The emotional support that pets provide can be vital to those impacted by cancer, but it is important to keep your pet’s health and safety in mind. Your treatments may have an impact on them physically. Healthy pets can help you focus on your treatment and own well-being.
Maintaining a Routine
The bond you share with your pet may include the regular maintenance of their health. The day-to-day events of feeding, going for walks and play create a pattern of intimate care. A cancer diagnosis can be disruptive in ways you may not have imagined. To help maintain your pet’s daily routine, it may help to have others take over some of these duties for the time being. For information on how a pet impacts your own health, please see our companion fact sheet “Keeping Yourself Healthy as a Pet Owner During Treatment.”
Start with healthy pets. Cancer treatment can require much of your time and attention. Ensuring your pet’s fitness can reduce your list of worries. If your diagnosis allows for it, try to get to the veterinarian as soon as possible for check ups. This is also a chance to ask for specific advice about your particular pet type or breed. Prepare yourself with your pet’s medications and other necessities now, instead of when you are in the middle of treatment and caring for your own health.
Enlisting the support of others. A personal support network can help you in many ways throughout a diagnosis. Consider asking a friend or loved one to take over the duties of feeding, exercise or grooming, which enable you to enjoy your pet while allowing you to attend to your own health. A neighbor or dependable child can pick up a feeding or walk here or there. Consider using delivery services for pet food and other supplies. Even small amounts of help can go a long way.
Handling highly active pets. While going through treatment, you may find your pet’s energy is greater than your own. Try to find ways to get them exercise without impacting your own health. An enclosed dog park or a dog-walking service can be enormously helpful. Your veterinarian might be able to recommend further strategies. Some owners use a lavender or other essential oil on their dogs for a calming effect, using a few drops on the collar or by spraying onto a washcloth for the dog to sniff. Be careful not to use these on cats, as they may be harmful, and use them on dogs only situationally, as they are not a substitute for actual exercise.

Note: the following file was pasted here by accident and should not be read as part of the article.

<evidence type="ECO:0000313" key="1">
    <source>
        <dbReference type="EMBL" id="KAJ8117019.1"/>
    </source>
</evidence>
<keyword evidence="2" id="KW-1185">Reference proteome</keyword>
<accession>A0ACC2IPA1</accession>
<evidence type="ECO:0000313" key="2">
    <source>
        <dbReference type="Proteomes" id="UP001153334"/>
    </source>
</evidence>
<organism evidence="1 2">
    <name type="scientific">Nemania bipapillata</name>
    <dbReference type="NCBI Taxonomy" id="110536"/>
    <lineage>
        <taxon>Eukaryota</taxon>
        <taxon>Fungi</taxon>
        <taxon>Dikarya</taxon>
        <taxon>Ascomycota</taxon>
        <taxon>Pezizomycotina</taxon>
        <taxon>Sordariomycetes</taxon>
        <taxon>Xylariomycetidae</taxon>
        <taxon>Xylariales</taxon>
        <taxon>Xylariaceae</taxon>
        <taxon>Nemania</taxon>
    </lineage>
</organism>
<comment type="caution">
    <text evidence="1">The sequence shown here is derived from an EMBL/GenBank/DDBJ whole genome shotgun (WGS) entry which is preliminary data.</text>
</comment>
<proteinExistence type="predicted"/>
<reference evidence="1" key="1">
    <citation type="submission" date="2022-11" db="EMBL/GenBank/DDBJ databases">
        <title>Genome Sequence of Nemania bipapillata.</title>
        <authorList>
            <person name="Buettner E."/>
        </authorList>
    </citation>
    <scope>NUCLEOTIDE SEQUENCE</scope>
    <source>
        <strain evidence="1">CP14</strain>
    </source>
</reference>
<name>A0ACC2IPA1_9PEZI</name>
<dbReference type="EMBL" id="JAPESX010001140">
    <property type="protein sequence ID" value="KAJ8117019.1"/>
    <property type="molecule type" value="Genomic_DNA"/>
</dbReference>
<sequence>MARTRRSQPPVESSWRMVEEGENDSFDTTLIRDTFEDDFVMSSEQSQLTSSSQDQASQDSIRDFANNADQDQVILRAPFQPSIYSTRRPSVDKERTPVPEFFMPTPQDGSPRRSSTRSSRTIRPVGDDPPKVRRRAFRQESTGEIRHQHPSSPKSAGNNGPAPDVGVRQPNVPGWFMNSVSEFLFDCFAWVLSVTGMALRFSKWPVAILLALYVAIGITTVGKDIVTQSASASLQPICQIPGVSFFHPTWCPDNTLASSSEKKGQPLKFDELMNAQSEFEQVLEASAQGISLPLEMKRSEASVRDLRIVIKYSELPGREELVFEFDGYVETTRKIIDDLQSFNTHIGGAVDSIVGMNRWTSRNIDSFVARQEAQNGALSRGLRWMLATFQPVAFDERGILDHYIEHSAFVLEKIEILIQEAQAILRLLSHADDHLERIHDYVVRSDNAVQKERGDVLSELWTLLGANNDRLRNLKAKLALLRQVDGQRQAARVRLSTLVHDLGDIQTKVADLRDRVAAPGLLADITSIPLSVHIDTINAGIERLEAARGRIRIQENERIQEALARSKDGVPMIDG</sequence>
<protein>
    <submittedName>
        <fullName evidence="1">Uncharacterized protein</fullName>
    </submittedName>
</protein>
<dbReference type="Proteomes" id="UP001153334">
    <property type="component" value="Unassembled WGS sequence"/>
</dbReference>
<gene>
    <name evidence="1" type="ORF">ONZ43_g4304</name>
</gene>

Maintaining a new ‘normal.‘ While many pets thrive in an environment where expectations and routine are set, pets are resilient and often understand that new things are happening for a reason. That said, try to avoid large changes, such as adding a new pet to your household. Young animals might require more attention than you can spare and a new responsibility may be more difficult than anticipated. Visiting a dog park or kennel, pet store or other environment where you can spend time briefly with a furry companion can give a boost without long-term commitment.
Your Pet’s Well-Being
The impact of your diagnosis goes beyond changes to routine. It is important to keep in mind how your medication and treatment might harm your pet.
Handling medication at home. Keep your medications safely away from any pet. Prescriptions designed to help humans can be hazardous to animals, harming or killing them. A locked medicine cabinet or other container will keep your pets out. Close your toilet lids whenever not in use, as your waste may contain traces of your prescription medications. Should you be using a medicinal cream, do not let your pet brush or lick the area where it is applied. Upon any ingestion, call your veterinarian right away and contact your own doctor to see if the medicine needs to be replaced.
Returning from treatment visits. Be aware of germs and other toxic materials that you may bring home with you from clinical settings. Your shoes may be tracking in staph or other infections. Use a disinfectant spray on your shoes and leave them at the door. Change out of your clothes and wash your face and hands thoroughly before attending to your pets or entering areas that they commonly use.
The radioactive dyes used on a PET scan can also be harmful to animals and so it is best to stay away from them for six hours after a session. To be safe, avoid your pets for several hours after a CT scan as well, to let your system flush out what is dangerous to them. Let your health care team know your concerns, including radiologists and other related experts. As always, your doctors and nurses can always provide their best advice.
Edited by Victoria Puzo, LCSW